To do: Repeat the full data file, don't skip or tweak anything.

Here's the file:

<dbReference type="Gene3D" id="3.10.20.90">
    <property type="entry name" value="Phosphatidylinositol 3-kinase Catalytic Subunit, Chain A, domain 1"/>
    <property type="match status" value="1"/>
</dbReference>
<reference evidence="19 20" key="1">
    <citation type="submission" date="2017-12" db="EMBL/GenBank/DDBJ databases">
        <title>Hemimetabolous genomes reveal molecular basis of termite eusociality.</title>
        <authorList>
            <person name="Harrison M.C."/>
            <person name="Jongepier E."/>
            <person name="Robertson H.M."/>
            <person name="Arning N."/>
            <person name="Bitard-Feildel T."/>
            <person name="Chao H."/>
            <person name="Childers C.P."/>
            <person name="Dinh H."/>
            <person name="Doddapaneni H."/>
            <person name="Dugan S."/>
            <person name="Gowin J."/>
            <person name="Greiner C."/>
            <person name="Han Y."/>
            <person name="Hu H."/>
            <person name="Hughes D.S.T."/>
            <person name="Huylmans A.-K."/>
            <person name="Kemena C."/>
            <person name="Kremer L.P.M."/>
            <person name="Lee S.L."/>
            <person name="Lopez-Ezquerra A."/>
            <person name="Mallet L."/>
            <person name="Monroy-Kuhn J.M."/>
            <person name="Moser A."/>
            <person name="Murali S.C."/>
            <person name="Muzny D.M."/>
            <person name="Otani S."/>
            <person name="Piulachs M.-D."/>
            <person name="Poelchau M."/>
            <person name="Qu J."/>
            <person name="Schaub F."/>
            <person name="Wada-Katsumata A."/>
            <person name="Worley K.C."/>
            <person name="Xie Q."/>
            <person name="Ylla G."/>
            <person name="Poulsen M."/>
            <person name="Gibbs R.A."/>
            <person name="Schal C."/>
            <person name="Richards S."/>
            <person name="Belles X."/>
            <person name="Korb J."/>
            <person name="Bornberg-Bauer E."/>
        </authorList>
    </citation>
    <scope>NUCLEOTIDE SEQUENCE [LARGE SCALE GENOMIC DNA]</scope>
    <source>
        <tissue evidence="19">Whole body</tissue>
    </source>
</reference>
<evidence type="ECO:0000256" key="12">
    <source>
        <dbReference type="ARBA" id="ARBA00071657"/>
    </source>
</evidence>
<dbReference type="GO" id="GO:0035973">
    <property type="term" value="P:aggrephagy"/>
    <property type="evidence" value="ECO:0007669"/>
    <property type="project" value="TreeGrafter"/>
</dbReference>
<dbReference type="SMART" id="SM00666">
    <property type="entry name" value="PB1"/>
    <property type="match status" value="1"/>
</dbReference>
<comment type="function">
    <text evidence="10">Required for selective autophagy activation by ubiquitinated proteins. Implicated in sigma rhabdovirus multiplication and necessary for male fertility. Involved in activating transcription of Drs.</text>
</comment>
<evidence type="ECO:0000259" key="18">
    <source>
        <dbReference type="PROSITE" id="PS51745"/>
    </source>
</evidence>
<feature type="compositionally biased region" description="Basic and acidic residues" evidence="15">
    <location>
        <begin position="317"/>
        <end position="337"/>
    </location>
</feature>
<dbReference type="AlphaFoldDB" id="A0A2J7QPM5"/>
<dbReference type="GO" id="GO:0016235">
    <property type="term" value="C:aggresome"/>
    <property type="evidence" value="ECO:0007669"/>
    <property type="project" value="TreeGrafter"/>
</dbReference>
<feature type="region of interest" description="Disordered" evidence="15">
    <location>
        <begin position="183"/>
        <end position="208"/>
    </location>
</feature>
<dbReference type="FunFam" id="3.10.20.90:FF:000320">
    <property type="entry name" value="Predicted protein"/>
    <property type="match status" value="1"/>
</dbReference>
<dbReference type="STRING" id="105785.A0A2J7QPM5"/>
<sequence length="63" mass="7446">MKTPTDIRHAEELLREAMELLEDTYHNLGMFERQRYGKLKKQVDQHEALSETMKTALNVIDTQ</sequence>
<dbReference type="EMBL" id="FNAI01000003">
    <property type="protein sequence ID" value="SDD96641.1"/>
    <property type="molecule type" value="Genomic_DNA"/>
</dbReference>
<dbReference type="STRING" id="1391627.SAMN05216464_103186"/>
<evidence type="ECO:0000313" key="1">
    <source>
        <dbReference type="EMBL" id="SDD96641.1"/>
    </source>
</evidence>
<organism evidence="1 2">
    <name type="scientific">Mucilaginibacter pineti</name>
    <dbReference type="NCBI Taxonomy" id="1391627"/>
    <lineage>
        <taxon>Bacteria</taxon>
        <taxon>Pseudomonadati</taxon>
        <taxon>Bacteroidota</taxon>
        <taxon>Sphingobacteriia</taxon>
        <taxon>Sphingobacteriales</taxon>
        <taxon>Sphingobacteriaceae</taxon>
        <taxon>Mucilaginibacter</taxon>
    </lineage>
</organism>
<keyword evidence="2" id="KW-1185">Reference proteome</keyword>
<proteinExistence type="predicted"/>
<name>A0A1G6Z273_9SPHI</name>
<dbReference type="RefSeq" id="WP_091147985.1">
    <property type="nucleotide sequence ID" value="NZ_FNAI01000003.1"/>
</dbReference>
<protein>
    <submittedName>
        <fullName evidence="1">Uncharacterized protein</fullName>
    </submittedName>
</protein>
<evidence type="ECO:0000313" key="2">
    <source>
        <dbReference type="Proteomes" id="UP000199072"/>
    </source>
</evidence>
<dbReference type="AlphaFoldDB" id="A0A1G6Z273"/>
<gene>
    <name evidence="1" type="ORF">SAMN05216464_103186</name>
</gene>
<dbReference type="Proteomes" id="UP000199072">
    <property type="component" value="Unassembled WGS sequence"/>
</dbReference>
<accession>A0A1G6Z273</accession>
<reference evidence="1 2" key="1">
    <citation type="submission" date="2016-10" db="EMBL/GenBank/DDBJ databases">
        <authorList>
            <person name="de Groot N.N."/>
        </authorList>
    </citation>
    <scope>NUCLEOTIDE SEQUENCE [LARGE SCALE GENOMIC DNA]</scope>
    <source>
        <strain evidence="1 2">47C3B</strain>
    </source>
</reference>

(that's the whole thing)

<dbReference type="Gene3D" id="3.10.20.90">
    <property type="entry name" value="Phosphatidylinositol 3-kinase Catalytic Subunit, Chain A, domain 1"/>
    <property type="match status" value="1"/>
</dbReference>
<reference evidence="19 20" key="1">
    <citation type="submission" date="2017-12" db="EMBL/GenBank/DDBJ databases">
        <title>Hemimetabolous genomes reveal molecular basis of termite eusociality.</title>
        <authorList>
            <person name="Harrison M.C."/>
            <person name="Jongepier E."/>
            <person name="Robertson H.M."/>
            <person name="Arning N."/>
            <person name="Bitard-Feildel T."/>
            <person name="Chao H."/>
            <person name="Childers C.P."/>
            <person name="Dinh H."/>
            <person name="Doddapaneni H."/>
            <person name="Dugan S."/>
            <person name="Gowin J."/>
            <person name="Greiner C."/>
            <person name="Han Y."/>
            <person name="Hu H."/>
            <person name="Hughes D.S.T."/>
            <person name="Huylmans A.-K."/>
            <person name="Kemena C."/>
            <person name="Kremer L.P.M."/>
            <person name="Lee S.L."/>
            <person name="Lopez-Ezquerra A."/>
            <person name="Mallet L."/>
            <person name="Monroy-Kuhn J.M."/>
            <person name="Moser A."/>
            <person name="Murali S.C."/>
            <person name="Muzny D.M."/>
            <person name="Otani S."/>
            <person name="Piulachs M.-D."/>
            <person name="Poelchau M."/>
            <person name="Qu J."/>
            <person name="Schaub F."/>
            <person name="Wada-Katsumata A."/>
            <person name="Worley K.C."/>
            <person name="Xie Q."/>
            <person name="Ylla G."/>
            <person name="Poulsen M."/>
            <person name="Gibbs R.A."/>
            <person name="Schal C."/>
            <person name="Richards S."/>
            <person name="Belles X."/>
            <person name="Korb J."/>
            <person name="Bornberg-Bauer E."/>
        </authorList>
    </citation>
    <scope>NUCLEOTIDE SEQUENCE [LARGE SCALE GENOMIC DNA]</scope>
    <source>
        <tissue evidence="19">Whole body</tissue>
    </source>
</reference>
<evidence type="ECO:0000256" key="12">
    <source>
        <dbReference type="ARBA" id="ARBA00071657"/>
    </source>
</evidence>
<dbReference type="GO" id="GO:0035973">
    <property type="term" value="P:aggrephagy"/>
    <property type="evidence" value="ECO:0007669"/>
    <property type="project" value="TreeGrafter"/>
</dbReference>
<dbReference type="SMART" id="SM00666">
    <property type="entry name" value="PB1"/>
    <property type="match status" value="1"/>
</dbReference>
<comment type="function">
    <text evidence="10">Required for selective autophagy activation by ubiquitinated proteins. Implicated in sigma rhabdovirus multiplication and necessary for male fertility. Involved in activating transcription of Drs.</text>
</comment>
<evidence type="ECO:0000259" key="18">
    <source>
        <dbReference type="PROSITE" id="PS51745"/>
    </source>
</evidence>
<feature type="compositionally biased region" description="Basic and acidic residues" evidence="15">
    <location>
        <begin position="317"/>
        <end position="337"/>
    </location>
</feature>
<dbReference type="AlphaFoldDB" id="A0A2J7QPM5"/>
<dbReference type="GO" id="GO:0016235">
    <property type="term" value="C:aggresome"/>
    <property type="evidence" value="ECO:0007669"/>
    <property type="project" value="TreeGrafter"/>
</dbReference>
<feature type="region of interest" description="Disordered" evidence="15">
    <location>
        <begin position="183"/>
        <end position="208"/>
    </location>
</feature>
<dbReference type="FunFam" id="3.10.20.90:FF:000320">
    <property type="entry name" value="Predicted protein"/>
    <property type="match status" value="1"/>
</dbReference>
<dbReference type="STRING" id="105785.A0A2J7QPM5"/>
<sequence length="63" mass="7446">MKTPTDIRHAEELLREAMELLEDTYHNLGMFERQRYGKLKKQVDQHEALSETMKTALNVIDTQ</sequence>
<dbReference type="EMBL" id="FNAI01000003">
    <property type="protein sequence ID" value="SDD96641.1"/>
    <property type="molecule type" value="Genomic_DNA"/>
</dbReference>
<dbReference type="STRING" id="1391627.SAMN05216464_103186"/>
<evidence type="ECO:0000313" key="1">
    <source>
        <dbReference type="EMBL" id="SDD96641.1"/>
    </source>
</evidence>
<organism evidence="1 2">
    <name type="scientific">Mucilaginibacter pineti</name>
    <dbReference type="NCBI Taxonomy" id="1391627"/>
    <lineage>
        <taxon>Bacteria</taxon>
        <taxon>Pseudomonadati</taxon>
        <taxon>Bacteroidota</taxon>
        <taxon>Sphingobacteriia</taxon>
        <taxon>Sphingobacteriales</taxon>
        <taxon>Sphingobacteriaceae</taxon>
        <taxon>Mucilaginibacter</taxon>
    </lineage>
</organism>
<keyword evidence="2" id="KW-1185">Reference proteome</keyword>
<proteinExistence type="predicted"/>
<name>A0A1G6Z273_9SPHI</name>
<dbReference type="RefSeq" id="WP_091147985.1">
    <property type="nucleotide sequence ID" value="NZ_FNAI01000003.1"/>
</dbReference>
<protein>
    <submittedName>
        <fullName evidence="1">Uncharacterized protein</fullName>
    </submittedName>
</protein>
<evidence type="ECO:0000313" key="2">
    <source>
        <dbReference type="Proteomes" id="UP000199072"/>
    </source>
</evidence>
<dbReference type="AlphaFoldDB" id="A0A1G6Z273"/>
<gene>
    <name evidence="1" type="ORF">SAMN05216464_103186</name>
</gene>
<dbReference type="Proteomes" id="UP000199072">
    <property type="component" value="Unassembled WGS sequence"/>
</dbReference>
<accession>A0A1G6Z273</accession>
<reference evidence="1 2" key="1">
    <citation type="submission" date="2016-10" db="EMBL/GenBank/DDBJ databases">
        <authorList>
            <person name="de Groot N.N."/>
        </authorList>
    </citation>
    <scope>NUCLEOTIDE SEQUENCE [LARGE SCALE GENOMIC DNA]</scope>
    <source>
        <strain evidence="1 2">47C3B</strain>
    </source>
</reference>